Compare any two graphics cards:
GeForce GT 240 GDDR5 vs Radeon HD 5750 512MB
IntroThe GeForce GT 240 GDDR5 features a clock speed of 550 MHz and a GDDR5 memory speed of 850 MHz. It also features a 128-bit bus, and uses a 40 nm design. It is comprised of 96 SPUs, 32 Texture Address Units, and 8 ROPs.
Compare those specifications to the Radeon HD 5750 512MB, which features a GPU core clock speed of 700 MHz, and 512 MB of GDDR5 RAM set to run at 1150 MHz through a 128-bit bus. It also is made up of 720(144x5) SPUs, 36 Texture Address Units, and 16 Raster Operation Units.
(No game benchmarks for this combination yet.)
Power Usage and Theoretical Benchmarks
Power Consumption (Max TDP)
As far as performance goes, the Radeon HD 5750 512MB should in theory be a lot superior to the GeForce GT 240 GDDR5 overall. (explain)
Texel RateThe Radeon HD 5750 512MB will be quite a bit (about 43%) more effective at AF than the GeForce GT 240 GDDR5. (explain)
Pixel RateThe Radeon HD 5750 512MB is a lot (approximately 155%) better at AA than the GeForce GT 240 GDDR5, and able to handle higher resolutions without slowing down too much. (explain)
Please note that the above 'benchmarks' are all just theoretical - the results were calculated based on the card's specifications, and real-world performance may (and probably will) vary at least a bit.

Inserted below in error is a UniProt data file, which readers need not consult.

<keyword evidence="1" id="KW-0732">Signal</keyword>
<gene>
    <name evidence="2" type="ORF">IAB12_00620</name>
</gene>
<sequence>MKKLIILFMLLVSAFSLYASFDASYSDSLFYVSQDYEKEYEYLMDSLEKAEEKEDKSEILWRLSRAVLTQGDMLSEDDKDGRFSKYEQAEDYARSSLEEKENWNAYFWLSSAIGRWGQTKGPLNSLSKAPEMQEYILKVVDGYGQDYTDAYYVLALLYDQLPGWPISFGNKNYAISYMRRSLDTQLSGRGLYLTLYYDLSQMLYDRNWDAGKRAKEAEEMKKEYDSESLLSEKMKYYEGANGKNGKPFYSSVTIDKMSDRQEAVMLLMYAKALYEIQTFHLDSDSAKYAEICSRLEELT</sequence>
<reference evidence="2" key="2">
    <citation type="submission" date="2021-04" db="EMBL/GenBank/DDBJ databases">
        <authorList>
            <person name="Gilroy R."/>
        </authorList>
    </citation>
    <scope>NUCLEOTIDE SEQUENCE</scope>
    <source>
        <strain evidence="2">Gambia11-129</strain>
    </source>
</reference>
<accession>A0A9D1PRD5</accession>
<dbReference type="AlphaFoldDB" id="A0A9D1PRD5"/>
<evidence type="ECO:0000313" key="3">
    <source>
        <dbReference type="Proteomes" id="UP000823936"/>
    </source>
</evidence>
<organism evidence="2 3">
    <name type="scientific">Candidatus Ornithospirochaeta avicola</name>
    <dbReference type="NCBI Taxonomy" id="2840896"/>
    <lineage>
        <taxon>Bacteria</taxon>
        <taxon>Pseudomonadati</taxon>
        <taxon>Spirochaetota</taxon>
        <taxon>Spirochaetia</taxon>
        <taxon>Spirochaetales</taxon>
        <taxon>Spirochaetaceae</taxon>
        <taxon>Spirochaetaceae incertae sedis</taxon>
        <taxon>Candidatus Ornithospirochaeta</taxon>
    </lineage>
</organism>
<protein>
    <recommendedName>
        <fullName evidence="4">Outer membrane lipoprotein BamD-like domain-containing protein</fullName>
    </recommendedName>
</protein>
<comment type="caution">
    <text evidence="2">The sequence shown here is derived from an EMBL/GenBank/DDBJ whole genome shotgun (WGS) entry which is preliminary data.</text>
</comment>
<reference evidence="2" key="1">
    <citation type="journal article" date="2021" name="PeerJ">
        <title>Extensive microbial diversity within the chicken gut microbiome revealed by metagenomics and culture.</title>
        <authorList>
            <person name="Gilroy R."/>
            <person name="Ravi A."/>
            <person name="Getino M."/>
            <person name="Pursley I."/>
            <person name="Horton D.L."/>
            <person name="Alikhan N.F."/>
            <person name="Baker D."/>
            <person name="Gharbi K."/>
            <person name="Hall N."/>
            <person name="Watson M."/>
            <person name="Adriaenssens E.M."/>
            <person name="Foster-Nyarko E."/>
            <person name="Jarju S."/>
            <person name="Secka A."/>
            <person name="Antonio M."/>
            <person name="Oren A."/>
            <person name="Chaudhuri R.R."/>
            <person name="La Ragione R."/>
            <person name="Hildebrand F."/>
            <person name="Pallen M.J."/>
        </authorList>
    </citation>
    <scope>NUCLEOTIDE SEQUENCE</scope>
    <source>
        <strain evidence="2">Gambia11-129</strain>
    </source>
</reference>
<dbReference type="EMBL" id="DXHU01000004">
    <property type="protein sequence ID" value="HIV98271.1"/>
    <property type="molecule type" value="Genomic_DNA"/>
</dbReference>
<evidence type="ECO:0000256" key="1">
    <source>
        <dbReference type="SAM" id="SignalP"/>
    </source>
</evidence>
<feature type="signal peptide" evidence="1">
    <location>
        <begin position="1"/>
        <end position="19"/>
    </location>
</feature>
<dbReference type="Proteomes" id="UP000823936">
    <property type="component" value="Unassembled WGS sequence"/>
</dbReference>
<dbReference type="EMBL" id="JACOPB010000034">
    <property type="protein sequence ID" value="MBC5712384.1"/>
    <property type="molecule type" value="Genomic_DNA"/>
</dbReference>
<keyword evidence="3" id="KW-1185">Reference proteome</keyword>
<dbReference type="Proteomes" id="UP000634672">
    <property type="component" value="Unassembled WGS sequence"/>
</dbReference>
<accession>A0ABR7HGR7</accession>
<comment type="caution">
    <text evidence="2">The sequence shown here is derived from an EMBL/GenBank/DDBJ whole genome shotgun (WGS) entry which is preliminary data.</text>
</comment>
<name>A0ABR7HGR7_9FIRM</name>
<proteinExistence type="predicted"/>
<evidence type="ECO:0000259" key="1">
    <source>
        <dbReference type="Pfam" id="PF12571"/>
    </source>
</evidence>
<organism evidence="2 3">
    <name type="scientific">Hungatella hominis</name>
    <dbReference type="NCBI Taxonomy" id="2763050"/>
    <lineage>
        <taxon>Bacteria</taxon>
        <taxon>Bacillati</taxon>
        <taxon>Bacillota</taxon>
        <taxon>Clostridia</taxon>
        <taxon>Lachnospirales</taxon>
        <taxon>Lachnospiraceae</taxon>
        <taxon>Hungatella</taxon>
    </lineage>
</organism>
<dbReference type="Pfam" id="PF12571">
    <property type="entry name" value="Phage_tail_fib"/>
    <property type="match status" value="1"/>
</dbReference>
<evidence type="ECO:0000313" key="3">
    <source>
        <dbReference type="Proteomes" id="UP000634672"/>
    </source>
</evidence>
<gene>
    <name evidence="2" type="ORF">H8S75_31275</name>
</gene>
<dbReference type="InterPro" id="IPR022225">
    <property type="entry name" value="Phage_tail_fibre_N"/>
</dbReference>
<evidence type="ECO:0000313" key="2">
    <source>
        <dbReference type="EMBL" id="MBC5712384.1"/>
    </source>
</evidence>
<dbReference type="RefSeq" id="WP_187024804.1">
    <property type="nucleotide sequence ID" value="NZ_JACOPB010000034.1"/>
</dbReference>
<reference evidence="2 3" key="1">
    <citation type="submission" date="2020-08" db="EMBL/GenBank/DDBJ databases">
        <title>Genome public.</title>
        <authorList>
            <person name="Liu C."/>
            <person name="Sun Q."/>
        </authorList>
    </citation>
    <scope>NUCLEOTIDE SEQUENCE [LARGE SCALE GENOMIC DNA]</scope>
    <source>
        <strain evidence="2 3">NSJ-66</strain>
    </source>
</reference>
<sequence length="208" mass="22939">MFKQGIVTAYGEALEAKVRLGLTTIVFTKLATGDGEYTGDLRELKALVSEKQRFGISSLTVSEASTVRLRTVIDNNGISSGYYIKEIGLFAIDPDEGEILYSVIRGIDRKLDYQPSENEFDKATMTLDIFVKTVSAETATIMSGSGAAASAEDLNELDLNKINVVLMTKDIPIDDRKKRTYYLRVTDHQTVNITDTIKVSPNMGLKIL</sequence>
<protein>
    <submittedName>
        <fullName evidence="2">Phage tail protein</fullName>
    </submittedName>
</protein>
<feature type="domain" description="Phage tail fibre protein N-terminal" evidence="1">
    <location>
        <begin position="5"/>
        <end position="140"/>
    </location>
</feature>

Price ComparisonPlease note that the price comparisons are based on search keywords, and might not be the exact same card listed on this page. We have no control over the accuracy of their search results.
Memory Bandwidth: Memory bandwidth is the max amount of data (measured in MB per second) that can be transferred over the external memory interface in a second. The number is worked out by multiplying the interface width by the speed of its memory. In the case of DDR RAM, the result should be multiplied by 2 again. If DDR5, multiply by ANOTHER 2x. The better the bandwidth is, the better the card will be in general. It especially helps with anti-aliasing, High Dynamic Range and higher screen resolutions.
Texel Rate: Texel rate is the maximum amount of texture map elements (texels) that can be applied per second. This figure is calculated by multiplying the total amount of texture units of the card by the core clock speed of the chip. The better this number, the better the graphics card will be at texture filtering (anisotropic filtering - AF). It is measured in millions of texels processed in a second.
Pixel Rate: Pixel rate is the maximum amount of pixels the video card can possibly record to its local memory in a second - measured in millions of pixels per second. The number is worked out by multiplying the number of Render Output Units by the the core speed of the card. ROPs (Raster Operations Pipelines - sometimes also referred to as Render Output Units) are responsible for drawing the pixels (image) on the screen. The actual pixel rate is also dependant on many other factors, most notably the memory bandwidth of the card - the lower the memory bandwidth is, the lower the ability to get to the maximum fill rate.